Attacks will always involve multiple activities at each attack stage. Whilst defenders only need to detect one of these activities to understand an attack is underway, the more stages you have detection capability for, the better your chances of detecting and stopping an attack. However it’s important to balance this with the possibility that what might look like an attack is in fact innocuous – a false positive. Sometimes it is better to not have a detection rule or analytic that you know will be very noisy and prone to false positives and focus on the high-fidelity use cases instead.

We can use the attacker activities from sub-steps 1.A.1 and 1.A.3 with statistics collected from F-Secure’s environment to help demonstrate the problem with a detection reporting an attack every time a user lifts a finger. Having a specific detection rule for explorer.exe opening winword.exe would have generated 8,644 alerts over a single week, because it is a legitimate parent-child relationship when Word is opened by user. Assigning threat hunters to look at these alerts specifically would be a waste of time so we do not have a specific detection rule for this activity but can see this activity within our telemetry. Whereas having a detection rule for winword.exe executing wscript.exe, which generated the ‘technique’ detection we had for sub-step 1.A.3, caused 0 alerts over the same week period because it is looking for activity which has very few legitimate use cases and usually indicates the use of a malicious Word document. Our approach led to detection of the malicious activity in step 1.A.3 without generating unnecessary false positives.

You needn't see a mouse to know you have pests

As well as focusing on use cases which do not drown your threat hunters in false positives, the other approach to detection is to spend effort on developing coverage across multiple stages of the attack rather than trying to detect everything in a single stage. By stages, we mean code execution upon initial access, establishing persistence, elevating privileges, discovery of lateral movement targets or lateral movement itself. Having high-fidelity detections across multiple stages will increase your chances of detection over a strategy which puts all your eggs in one basket.

We can use the steps (aka attack stages) MITRE Engenuity have defined for the Day One (stages 1-10) and Day Two (stages 11-20) attacks to help visualize this

Fig.2: F-Secure analytics at each step of the MITRE ATT&CK Evaluation, Carbanak+FIN7

(For clarity, ‘analytic’ refers to a category of detection identified by MITRE Engenuity which was not telemetry i.e. a detection which would alert the user of suspicious activity without requiring them to search through the raw data.)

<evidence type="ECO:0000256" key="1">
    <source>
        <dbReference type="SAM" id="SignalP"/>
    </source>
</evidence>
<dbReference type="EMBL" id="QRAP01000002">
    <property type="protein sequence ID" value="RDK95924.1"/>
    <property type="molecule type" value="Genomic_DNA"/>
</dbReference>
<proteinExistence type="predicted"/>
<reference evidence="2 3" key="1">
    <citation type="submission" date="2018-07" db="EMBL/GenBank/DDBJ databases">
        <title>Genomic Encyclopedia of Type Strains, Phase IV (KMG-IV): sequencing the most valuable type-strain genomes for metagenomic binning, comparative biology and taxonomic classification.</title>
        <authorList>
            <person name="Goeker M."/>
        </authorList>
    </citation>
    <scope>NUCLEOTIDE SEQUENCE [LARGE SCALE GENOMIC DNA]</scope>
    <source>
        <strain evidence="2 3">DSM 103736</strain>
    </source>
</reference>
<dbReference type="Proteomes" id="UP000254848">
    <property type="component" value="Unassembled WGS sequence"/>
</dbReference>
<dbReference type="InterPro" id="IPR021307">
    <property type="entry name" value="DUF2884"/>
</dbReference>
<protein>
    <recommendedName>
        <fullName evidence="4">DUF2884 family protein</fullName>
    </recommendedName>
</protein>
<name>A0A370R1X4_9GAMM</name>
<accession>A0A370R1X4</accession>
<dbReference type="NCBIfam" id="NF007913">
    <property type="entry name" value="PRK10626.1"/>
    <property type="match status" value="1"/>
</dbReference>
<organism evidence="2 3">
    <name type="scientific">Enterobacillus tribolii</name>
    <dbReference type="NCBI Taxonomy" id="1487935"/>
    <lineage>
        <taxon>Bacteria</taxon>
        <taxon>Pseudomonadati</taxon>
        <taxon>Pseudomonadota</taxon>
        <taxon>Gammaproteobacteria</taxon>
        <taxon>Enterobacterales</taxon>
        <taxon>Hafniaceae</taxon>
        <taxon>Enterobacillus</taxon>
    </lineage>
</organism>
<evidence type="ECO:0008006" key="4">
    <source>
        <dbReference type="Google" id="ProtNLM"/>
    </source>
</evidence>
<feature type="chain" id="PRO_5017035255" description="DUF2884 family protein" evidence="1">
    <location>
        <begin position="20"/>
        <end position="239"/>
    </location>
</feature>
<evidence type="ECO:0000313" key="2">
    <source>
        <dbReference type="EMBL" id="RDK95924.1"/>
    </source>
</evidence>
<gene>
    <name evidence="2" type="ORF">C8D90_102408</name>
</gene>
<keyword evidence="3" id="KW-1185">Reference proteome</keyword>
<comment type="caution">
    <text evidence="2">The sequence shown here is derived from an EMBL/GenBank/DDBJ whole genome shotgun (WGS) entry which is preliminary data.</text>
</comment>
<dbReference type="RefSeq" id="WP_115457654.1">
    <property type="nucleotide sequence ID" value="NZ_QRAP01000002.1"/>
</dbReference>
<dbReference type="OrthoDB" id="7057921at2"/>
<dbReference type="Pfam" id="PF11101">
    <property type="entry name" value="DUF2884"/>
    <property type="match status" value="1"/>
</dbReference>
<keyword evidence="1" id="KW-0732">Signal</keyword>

As can be seen in Fig. 2, we had analytics in multiple attack stages across both days of the evaluation.

In plain English: lots of the right sort alarms went off, each of which was an opportunity for detection and detailed understanding of the attack as it progressed.

Multiple analytics reflects our approach of having coverage for multiple stages of an attack. Day Two spells out the value of this approach; although we were not assigned an analytic during Step 12, we had generated a high severity alert of the suspicious activity during the initial breach in Step 11 and continued to track the attacker activity in Step 13 through to the end of the attack. A missed analytic does not mean a detection product would miss an attack altogether.

Fig. 3: Step 11 shows our F-Secure’s ability to detect despite not alerting at Step 1

Time to own our mistake

Readers will see that we have a configuration change for ‘Data Sources’ across a number of sub-steps on Day Two. As MITRE Engenuity has included as a footnote against the relevant sub-steps, this was due to an accident where we missed deploying our EDR sensor to one of the test hosts. We rectified this before repeating these test steps which led to the detections associated with those sub-steps. The setup and configuration of our EDR during the test was not changed prior to these test steps being repeated. As you can imagine, we have put steps in place to make sure this does not happen again!

Looking forward to the next Evaluation

In this article, we have analyzed the data in a few ways, but further analysis is always encouraged to determine whether a potential solution will meet your requirements. We’d also encourage readers to look at our previous analyses of the previous two evaluations.

MITRE Engenuity looks after us all here, with features like the Technique and Participant Comparison Tools that let you drill into how a solution performed against a technique that you have identified as being of higher importance when it comes to detection.

Two sources of further reading we’d recommend: the original MITRE ATT&CK space at medium contains a number of blogs which serve as a ‘how-to’ when conducting your own analysis; one of our favorites is a piece by MITRE’s Jamie Williams which touches similar ideas to those we’ve addressed in this article. The second source is the new MITRE Engenuity medium, which picks up where the original ATT&CK medium leaves off.

As we’ve said in previous posts concerning MITRE ATT&CK Evaluations, we believe the evaluations provide invaluable insight for buyers – and help us improve our offering. With the Evaluations – and other tools from MITRE Engenuity – users get a better sense of how effective a detection product is at alerting to the techniques that attackers are using today. Understanding how each solution goes to work on the challenge is particularly important, given the size and fragmented nature of the detection market.

F-Secure will be participating in the fourth Evaluation round later this year.